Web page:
Credentials: plural noun. The abilities and experience which make someone suitable for a particular job or activity, or proof of someone's abilities and experience
Cambridge Dictionaries Online, 2003
Do you believe everything you read? Knowing more about an author can help you judge her or his credibility.
If you were writing about the relationship between human activity and the temperature of the earth, whose work would you choose to include in your paper? Look for clues that suggest their level of expertise and/or bias.
In terms of evaluating an author, credentials include degrees received, titles held, professional affiliations, years of activity in a field, publication history, fields of inquiry, and the characteristics of publications in which their work has appeared.
Similar to judging an author's credentials, knowing more about a publishing company can help you understand their potential biases. Keep in mind that publishing standards vary for each publishing house. XYZ Publishing may print anything that will bring a profit, whereas H. University Press may screen all information they publish to ensure the validity of the content, protecting their reputation.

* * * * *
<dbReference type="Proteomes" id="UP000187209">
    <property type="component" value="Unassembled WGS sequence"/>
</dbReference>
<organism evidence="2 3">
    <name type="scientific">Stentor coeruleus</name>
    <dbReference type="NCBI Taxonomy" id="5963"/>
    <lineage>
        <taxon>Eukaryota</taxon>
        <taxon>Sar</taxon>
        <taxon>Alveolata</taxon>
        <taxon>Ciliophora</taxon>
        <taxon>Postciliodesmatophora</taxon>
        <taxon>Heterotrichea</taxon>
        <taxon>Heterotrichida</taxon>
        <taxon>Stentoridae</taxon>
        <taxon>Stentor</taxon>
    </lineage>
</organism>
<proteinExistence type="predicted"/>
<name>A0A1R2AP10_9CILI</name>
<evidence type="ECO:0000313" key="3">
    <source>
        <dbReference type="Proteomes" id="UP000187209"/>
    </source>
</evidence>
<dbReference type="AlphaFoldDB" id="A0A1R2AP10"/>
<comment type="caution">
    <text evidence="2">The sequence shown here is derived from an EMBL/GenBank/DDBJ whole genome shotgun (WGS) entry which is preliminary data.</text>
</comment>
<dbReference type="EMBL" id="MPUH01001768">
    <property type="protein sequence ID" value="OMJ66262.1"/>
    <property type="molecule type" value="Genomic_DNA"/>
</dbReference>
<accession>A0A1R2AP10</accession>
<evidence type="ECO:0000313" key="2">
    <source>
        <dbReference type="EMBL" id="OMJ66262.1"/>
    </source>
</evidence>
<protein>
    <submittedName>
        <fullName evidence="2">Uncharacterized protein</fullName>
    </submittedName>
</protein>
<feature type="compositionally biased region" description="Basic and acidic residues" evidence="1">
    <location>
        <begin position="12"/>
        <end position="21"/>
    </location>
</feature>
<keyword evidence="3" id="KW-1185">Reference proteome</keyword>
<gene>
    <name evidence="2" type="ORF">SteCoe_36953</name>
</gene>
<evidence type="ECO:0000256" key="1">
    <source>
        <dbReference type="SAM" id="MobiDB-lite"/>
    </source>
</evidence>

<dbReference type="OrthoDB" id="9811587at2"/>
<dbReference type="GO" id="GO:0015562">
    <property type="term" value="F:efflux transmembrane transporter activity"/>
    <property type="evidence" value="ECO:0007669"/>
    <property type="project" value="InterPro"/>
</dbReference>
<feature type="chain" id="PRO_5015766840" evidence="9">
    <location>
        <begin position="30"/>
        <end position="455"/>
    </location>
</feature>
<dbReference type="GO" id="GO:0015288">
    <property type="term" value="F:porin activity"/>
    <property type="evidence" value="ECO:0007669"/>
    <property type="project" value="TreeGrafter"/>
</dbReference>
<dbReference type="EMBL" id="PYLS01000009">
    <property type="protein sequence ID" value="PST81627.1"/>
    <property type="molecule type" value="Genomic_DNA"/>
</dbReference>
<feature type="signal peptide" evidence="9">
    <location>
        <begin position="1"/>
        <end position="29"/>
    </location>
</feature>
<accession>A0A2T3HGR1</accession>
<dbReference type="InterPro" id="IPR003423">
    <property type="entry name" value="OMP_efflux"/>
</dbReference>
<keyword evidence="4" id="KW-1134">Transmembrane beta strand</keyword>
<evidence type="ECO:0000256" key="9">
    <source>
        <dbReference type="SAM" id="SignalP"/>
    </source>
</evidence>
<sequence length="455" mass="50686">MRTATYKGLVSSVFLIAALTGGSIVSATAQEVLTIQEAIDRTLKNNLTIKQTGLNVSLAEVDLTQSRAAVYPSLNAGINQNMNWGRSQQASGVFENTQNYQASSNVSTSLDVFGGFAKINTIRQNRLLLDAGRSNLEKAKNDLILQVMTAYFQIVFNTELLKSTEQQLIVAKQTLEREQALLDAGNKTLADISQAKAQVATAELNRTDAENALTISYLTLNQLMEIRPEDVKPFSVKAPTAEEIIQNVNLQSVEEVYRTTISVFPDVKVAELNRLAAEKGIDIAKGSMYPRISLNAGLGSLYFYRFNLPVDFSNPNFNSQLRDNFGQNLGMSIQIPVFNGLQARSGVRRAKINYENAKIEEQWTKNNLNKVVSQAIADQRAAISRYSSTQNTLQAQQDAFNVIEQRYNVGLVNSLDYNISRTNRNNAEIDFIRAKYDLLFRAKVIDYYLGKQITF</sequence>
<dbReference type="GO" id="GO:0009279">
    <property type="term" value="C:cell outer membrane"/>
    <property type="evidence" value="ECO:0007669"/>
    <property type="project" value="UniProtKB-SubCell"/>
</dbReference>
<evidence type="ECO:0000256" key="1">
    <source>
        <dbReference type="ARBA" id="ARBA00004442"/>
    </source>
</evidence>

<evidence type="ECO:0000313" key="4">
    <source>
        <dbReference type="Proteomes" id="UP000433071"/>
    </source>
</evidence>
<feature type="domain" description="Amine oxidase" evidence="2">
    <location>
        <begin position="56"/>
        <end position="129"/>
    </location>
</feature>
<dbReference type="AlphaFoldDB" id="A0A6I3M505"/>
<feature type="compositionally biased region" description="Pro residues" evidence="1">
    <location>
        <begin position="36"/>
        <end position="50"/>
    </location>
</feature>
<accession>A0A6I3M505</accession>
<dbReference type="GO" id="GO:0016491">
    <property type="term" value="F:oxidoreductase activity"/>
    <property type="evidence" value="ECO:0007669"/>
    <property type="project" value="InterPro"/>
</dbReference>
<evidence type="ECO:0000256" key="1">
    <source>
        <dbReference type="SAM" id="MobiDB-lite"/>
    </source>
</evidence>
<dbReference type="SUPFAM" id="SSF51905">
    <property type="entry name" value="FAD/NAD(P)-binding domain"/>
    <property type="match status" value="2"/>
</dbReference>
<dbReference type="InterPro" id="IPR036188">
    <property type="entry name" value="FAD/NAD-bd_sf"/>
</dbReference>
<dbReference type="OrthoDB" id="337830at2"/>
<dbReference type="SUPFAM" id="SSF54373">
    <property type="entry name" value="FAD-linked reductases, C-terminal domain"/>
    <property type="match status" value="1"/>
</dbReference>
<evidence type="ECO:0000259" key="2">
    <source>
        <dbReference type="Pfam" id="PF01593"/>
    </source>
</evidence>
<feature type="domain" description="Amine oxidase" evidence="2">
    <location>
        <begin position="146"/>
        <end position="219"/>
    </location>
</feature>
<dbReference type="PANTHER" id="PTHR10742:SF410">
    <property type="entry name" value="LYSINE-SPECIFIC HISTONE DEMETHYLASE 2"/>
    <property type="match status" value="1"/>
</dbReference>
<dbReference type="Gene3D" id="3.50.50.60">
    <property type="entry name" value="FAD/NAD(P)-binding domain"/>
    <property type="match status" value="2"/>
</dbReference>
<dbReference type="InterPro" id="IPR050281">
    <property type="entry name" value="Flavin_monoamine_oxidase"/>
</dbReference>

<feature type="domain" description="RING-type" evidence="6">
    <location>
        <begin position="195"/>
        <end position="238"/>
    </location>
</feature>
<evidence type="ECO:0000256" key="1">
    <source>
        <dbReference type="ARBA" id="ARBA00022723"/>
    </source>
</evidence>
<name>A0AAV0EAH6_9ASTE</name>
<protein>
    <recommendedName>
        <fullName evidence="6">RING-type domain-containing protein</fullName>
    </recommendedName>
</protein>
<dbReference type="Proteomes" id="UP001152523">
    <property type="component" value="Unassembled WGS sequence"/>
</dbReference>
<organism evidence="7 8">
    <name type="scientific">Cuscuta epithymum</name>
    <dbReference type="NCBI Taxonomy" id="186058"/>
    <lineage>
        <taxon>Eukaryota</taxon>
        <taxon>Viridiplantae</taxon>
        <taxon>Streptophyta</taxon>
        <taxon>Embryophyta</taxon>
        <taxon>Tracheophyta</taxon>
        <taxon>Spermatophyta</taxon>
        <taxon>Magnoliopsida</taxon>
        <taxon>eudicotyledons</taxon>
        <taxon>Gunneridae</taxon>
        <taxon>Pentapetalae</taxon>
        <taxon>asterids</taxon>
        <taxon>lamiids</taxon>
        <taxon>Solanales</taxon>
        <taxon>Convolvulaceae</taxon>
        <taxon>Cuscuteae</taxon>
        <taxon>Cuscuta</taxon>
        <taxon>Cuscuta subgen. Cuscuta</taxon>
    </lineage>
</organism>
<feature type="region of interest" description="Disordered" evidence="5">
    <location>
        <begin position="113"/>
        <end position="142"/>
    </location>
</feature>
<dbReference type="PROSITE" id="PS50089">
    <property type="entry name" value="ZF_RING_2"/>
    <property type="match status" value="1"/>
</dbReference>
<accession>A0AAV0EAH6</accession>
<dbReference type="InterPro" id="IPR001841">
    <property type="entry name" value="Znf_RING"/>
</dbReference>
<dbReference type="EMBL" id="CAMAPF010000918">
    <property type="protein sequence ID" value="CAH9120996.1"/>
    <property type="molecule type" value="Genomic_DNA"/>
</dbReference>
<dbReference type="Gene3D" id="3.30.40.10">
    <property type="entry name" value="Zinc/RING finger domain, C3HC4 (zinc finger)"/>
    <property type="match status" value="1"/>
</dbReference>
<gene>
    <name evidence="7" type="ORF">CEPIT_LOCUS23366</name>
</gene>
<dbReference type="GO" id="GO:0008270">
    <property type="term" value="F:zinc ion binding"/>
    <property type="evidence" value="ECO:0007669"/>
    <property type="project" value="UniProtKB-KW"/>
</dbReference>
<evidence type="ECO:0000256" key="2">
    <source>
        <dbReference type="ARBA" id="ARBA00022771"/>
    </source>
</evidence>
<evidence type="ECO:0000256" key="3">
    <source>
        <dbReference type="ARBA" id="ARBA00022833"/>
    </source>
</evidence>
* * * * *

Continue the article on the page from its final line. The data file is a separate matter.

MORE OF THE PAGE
There are several general categories of publishers:
- Commercial publishing houses like Macmillan, Time/Warner, or Knopf.
- University Presses, like the University of Washington Press or Michigan State University Press.
- Associations, societies, businesses, industries, and services that publish their own periodicals, newsletters, staff training documents, operating schedules, brochures, etc.
- Governments and intergovernmental bodies, such as the United Nations.
- Web publishers, which includes anyone with access to a computer network and a host computer to store and deliver their publications, including the "traditional" publishing houses